Is clinic giving patients false hope? - WSMV News 4

Is clinic giving patients false hope?

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Local doctors and patients are coming forward with new claims after a Channel 4 I-Team investigation about two pastors who claim their chambers could help with all kinds of problems from hair loss to depression.

A Middle Tennessee doctor told the Channel 4 I-Team one of these pastors even told her patient they could cure cancer.

The pastors, Dale and Gale Hammond, don't have medical licenses in Tennessee.

Now there are new allegations they are charging thousands of dollars for treatments that some claim are just giving desperate people false hope.

Hendersonville physician Dawn Linn wanted to speak with the Channel 4 I-Team as soon as she saw the hidden camera investigation into the hyperbaric clinic run by the Hammond brothers.

"It's important to me that people know the truth," said Linn.

Linn said she became concerned when she got a call last spring from Dale Hammond about one of her elderly patients who has Leukemia.

"When I originally talked to him on the phone I couldn't get him to tell me what kind of doctor he was," said Linn. "I asked him repeatedly ‘What kind of physician are you?' ‘What kind of doctor are you?' and there are only two licensed physicians in the United States, a MD and a DO."

The Hammond brothers admit they are neither medical doctors nor doctors of osteopathy. We found they don't hold any medical licenses in Tennessee. Yet, they still introduce themselves as doctors.

"I'm Dr. Gale," said Gale Hammond when approached by our hidden camera, "Doctors of Herbology, yeah," said Dale Hammond on hidden camera.

Linn said Dale Hammond told her his hyperbaric oxygen therapy could help treat her patient's Leukemia.

"I told him I wasn't going to offer a prescription. I wasn't going to offer my consent for this and he wasn't very thrilled with that," said Linn. "I couldn't find any kind of website or information on the therapies he was offering. That was concerning to me.

"I figured if you have a treatment out there for something as big as cancer you would want to share it with the world. It was Dale Hammond who called me and exclaimed he didn't have time for websites he was too busy saving lives."

The Channel 4 I-Team introduced Dale Hammond and his twin brother, Gale, when we went undercover to what they call their clinic. We discovered they not only sing the praises of the gospel but also the praises of their homemade supplements and their hyperbaric chambers.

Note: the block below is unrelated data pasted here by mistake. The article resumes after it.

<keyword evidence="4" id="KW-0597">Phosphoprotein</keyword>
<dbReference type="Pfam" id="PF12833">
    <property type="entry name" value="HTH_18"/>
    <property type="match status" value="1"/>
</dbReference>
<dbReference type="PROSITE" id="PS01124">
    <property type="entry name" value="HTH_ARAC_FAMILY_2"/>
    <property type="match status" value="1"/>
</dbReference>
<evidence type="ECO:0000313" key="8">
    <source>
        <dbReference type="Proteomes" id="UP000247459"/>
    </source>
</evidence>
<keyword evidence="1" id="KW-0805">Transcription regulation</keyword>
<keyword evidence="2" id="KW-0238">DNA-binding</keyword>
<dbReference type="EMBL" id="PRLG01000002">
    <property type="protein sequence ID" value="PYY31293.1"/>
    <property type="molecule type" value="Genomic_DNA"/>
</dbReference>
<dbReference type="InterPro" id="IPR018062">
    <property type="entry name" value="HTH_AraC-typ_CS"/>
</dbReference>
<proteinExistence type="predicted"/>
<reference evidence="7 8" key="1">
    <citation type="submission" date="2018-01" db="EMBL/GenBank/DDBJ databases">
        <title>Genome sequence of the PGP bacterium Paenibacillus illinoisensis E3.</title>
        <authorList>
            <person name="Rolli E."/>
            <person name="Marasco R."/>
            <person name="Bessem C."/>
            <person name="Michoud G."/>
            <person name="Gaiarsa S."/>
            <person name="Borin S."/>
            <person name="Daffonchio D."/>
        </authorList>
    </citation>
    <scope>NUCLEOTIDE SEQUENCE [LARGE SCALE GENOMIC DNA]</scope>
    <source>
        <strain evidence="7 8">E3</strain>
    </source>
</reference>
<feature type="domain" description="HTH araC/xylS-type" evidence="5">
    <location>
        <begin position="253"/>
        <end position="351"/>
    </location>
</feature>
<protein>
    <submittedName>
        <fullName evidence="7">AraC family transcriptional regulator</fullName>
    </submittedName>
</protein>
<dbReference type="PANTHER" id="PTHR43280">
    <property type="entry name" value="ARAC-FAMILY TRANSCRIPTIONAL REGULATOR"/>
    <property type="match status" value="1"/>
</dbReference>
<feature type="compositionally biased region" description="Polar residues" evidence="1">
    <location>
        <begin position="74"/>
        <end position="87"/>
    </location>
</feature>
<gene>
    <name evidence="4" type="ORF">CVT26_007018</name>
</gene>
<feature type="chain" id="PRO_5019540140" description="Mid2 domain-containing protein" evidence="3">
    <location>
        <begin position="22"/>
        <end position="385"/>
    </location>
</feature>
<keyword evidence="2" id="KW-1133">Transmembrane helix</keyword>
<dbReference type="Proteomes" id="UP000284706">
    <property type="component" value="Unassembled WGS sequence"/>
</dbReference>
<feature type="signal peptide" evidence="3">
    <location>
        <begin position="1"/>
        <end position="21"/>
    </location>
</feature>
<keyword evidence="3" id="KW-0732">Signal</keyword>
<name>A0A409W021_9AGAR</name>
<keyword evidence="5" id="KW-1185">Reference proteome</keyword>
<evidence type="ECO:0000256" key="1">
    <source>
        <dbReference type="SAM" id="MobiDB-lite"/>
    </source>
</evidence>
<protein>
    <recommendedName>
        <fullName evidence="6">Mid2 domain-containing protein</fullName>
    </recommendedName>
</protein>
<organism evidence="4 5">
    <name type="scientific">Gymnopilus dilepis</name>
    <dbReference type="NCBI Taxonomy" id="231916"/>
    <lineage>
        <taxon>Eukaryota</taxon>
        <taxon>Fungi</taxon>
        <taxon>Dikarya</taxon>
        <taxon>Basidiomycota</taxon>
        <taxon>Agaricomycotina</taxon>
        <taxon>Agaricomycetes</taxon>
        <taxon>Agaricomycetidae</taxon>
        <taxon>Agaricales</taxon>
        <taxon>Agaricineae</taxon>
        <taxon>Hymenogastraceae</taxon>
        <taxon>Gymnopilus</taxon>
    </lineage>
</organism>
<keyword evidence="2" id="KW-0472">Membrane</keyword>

"We do hyperbaric oxygen therapy here," said Gale Hammond on hidden camera.

We watched as patients went into their portable chambers in a building right next to their church where they are pastors. On hidden camera we asked them about hair loss, even depression. The Hammonds told us their hyperbaric chambers could help.

Problem is hyperbaric experts we talked to say that's not true.

"Hyperbaric oxygen therapy is not a panacea, it is not a golden wand," said Tom Workman, Director of Quality Assurance & Regulatory Affairs for the Undersea & Hyperbaric Medical Society. "You will frequently find claims for off-label use that just as you said for everything all the way up to hair loss. I can assure you that's certainly not the case."

People who told us they had been patients of the Hammonds have come forward. They wouldn't go on camera saying they were embarrassed because they told us they spent thousands of dollars on chamber treatments and supplements and didn't get better.

Now they feel taken advantage of. Linn said the Hammond brothers also offered her patient a cure and sold him treatments.

"He understood it that they could help him as far as his cancer and actually cure his cancer and they offered cancer treatments," said Linn.

Channel 4 News has tried to talk with the Hammonds, but they have refused to do an on-camera interview.

After Linn contacted Channel 4, the I-Team, Gale Hammond told us on the phone they are not offering treatment for cancer patients and referred us to their attorney, Steve North.

North sent the Channel 4 I-Team a statement answering questions about the Hammonds.

"They have never told anyone, nor do they believe, that they can cure cancer, nor have they ever advised anyone to discontinue any medical treatment or avoid any medical consultation," said North in the statement. "So far as the Hammonds know, no client or physician has ever claimed that the Hammonds have caused any client harm."

Linn said the Hammonds gave her patient false hope and she doesn't want anyone else to have to go through that.

"It's just not fair to tell that to someone who is reaching out for some kind of help," said Linn.

The Hammonds' attorney added that because of the Channel 4 I-Team investigation, their fire insurance has been canceled.

If you've been treated by the Hammonds, contact Kimberly Curth.

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